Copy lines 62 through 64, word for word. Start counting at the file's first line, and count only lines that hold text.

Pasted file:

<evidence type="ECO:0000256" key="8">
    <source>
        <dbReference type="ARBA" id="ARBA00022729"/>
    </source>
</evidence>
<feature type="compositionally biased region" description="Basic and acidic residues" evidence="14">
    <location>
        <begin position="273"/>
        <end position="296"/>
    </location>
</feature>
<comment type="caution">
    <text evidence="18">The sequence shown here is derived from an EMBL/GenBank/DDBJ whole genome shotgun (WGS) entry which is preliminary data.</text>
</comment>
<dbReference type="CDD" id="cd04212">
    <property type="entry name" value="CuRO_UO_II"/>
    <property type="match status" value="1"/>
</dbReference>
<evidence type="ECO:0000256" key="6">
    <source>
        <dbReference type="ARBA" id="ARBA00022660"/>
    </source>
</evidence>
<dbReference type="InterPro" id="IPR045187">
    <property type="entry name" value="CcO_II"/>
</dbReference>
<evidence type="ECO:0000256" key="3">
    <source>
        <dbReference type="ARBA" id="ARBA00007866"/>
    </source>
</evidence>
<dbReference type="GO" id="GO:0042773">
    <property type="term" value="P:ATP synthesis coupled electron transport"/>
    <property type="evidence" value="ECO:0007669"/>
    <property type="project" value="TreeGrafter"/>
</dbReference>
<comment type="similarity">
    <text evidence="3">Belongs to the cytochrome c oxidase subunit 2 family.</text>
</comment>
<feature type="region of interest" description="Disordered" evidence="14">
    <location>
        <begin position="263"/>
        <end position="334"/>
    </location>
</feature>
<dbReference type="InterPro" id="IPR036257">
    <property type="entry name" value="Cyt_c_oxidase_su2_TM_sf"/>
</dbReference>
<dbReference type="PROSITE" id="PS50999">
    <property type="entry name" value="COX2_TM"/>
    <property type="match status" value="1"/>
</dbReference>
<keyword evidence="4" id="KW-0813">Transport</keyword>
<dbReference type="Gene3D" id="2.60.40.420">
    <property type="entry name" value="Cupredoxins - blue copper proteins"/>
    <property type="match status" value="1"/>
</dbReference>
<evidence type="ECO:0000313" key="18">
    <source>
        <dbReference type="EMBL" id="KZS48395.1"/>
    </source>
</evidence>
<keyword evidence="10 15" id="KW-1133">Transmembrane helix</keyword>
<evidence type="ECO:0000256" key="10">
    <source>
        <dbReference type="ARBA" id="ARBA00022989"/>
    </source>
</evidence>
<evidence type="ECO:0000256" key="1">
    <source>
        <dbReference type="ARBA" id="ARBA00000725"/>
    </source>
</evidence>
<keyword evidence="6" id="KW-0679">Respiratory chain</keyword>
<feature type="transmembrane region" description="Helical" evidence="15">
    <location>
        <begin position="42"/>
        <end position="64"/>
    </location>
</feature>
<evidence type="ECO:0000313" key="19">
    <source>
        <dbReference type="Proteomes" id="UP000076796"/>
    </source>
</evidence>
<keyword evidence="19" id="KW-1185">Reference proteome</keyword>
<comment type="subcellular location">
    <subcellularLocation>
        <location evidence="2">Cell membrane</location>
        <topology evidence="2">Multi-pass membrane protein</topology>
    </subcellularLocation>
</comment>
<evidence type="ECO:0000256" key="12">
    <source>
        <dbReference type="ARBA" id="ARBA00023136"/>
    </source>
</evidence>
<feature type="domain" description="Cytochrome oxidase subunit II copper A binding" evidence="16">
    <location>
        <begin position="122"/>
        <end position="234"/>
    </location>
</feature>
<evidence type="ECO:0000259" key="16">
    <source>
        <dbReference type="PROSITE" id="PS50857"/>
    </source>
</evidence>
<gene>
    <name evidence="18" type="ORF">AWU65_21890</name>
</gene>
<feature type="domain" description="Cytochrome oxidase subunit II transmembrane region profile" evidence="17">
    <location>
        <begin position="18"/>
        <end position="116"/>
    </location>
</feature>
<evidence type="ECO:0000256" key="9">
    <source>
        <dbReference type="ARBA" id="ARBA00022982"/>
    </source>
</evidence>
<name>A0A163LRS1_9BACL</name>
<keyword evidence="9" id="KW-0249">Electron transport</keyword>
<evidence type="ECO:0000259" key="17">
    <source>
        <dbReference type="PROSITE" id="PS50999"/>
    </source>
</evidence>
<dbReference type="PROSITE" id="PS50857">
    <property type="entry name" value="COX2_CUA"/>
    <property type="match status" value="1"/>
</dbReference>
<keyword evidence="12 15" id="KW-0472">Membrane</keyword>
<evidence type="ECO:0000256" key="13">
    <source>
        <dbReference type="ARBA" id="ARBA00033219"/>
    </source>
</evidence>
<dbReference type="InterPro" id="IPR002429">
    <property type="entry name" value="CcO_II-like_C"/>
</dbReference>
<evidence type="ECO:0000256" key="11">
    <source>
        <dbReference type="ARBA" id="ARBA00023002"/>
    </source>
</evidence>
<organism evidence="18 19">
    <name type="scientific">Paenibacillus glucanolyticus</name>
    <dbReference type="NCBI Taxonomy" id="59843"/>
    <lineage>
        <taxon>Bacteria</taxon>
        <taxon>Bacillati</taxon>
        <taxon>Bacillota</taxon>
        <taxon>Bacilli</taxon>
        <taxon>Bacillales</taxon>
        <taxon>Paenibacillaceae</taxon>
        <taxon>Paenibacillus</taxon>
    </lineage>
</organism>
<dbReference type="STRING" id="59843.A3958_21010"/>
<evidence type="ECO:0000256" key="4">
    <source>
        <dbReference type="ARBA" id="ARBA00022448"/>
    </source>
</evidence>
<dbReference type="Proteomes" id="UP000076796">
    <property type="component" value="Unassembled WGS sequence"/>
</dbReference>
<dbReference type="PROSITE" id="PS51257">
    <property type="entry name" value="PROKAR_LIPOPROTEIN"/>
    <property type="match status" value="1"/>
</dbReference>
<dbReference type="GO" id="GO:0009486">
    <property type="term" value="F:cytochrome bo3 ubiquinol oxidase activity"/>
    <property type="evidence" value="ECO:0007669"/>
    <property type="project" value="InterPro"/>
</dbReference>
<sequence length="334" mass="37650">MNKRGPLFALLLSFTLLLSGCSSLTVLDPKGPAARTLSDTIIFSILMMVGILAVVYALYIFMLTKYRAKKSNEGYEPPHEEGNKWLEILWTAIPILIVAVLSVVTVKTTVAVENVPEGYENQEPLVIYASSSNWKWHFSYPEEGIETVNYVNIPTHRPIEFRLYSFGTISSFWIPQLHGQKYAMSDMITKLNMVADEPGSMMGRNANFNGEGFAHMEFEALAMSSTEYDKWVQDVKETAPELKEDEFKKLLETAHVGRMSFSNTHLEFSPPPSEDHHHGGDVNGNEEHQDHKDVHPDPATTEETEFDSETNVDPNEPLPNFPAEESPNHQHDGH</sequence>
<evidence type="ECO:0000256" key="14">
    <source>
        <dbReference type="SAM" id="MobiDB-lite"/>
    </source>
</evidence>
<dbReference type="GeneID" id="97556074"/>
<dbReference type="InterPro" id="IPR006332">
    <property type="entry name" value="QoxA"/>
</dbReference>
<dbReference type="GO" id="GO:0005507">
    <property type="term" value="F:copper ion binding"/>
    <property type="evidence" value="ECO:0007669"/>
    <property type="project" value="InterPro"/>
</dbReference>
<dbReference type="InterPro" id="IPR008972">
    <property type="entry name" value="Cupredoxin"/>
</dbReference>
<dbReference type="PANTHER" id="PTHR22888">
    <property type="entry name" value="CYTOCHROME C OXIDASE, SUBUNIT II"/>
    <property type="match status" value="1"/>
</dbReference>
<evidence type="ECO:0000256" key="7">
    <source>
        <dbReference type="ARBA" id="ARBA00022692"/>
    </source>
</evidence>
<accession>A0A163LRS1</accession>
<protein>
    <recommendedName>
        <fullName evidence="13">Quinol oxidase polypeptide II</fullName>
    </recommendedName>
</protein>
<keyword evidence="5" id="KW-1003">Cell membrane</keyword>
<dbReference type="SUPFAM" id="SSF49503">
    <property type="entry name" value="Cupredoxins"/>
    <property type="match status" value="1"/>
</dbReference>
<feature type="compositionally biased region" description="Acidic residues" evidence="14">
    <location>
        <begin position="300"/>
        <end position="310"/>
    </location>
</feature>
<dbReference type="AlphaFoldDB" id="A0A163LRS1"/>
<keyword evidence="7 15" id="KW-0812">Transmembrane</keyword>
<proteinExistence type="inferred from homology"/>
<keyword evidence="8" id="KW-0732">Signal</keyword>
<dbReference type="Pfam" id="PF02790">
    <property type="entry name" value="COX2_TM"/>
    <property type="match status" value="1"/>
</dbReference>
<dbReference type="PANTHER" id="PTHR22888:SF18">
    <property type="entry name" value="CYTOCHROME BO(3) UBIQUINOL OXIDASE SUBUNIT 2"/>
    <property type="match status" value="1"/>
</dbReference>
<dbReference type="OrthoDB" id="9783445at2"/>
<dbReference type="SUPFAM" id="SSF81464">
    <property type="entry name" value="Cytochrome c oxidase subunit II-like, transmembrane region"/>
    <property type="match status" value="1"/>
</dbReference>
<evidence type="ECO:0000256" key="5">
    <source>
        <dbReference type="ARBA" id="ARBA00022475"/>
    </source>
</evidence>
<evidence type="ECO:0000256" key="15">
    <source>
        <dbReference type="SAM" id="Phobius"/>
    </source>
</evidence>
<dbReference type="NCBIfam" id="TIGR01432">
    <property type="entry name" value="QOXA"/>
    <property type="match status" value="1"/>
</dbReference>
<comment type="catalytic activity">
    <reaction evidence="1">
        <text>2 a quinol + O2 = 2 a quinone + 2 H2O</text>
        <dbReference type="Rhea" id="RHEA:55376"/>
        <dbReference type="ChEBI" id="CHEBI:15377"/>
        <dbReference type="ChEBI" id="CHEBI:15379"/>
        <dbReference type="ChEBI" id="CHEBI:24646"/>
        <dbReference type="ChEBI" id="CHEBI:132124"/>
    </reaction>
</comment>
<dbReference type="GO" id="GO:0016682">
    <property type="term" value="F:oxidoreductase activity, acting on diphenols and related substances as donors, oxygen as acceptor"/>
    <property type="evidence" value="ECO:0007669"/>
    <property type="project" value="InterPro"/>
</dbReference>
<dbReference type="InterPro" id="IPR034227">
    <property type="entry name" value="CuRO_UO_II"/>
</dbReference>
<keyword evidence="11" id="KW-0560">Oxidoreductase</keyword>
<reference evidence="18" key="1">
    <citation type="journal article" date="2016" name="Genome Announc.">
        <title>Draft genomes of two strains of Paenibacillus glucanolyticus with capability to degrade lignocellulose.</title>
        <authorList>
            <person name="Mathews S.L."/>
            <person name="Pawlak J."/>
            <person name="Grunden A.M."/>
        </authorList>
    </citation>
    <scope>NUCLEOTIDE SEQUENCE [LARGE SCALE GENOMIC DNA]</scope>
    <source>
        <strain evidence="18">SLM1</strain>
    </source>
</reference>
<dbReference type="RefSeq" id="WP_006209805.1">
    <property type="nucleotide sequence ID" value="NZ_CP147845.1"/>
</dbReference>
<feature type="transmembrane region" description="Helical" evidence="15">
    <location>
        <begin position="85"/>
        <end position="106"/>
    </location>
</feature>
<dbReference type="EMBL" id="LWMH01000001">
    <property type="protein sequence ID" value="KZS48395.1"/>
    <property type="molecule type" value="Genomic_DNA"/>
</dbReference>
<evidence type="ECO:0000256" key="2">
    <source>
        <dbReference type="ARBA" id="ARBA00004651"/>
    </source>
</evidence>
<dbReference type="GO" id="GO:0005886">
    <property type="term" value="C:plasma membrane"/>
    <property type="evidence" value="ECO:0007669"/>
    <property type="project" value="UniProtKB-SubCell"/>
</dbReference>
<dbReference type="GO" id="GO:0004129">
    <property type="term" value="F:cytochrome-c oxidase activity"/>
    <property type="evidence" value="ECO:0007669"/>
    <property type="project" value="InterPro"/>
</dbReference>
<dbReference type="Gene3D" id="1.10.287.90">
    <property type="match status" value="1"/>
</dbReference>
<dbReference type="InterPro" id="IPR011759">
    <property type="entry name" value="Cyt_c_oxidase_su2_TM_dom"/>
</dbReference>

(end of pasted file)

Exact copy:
</evidence>
<keyword evidence="10 15" id="KW-1133">Transmembrane helix</keyword>
<evidence type="ECO:0000256" key="10">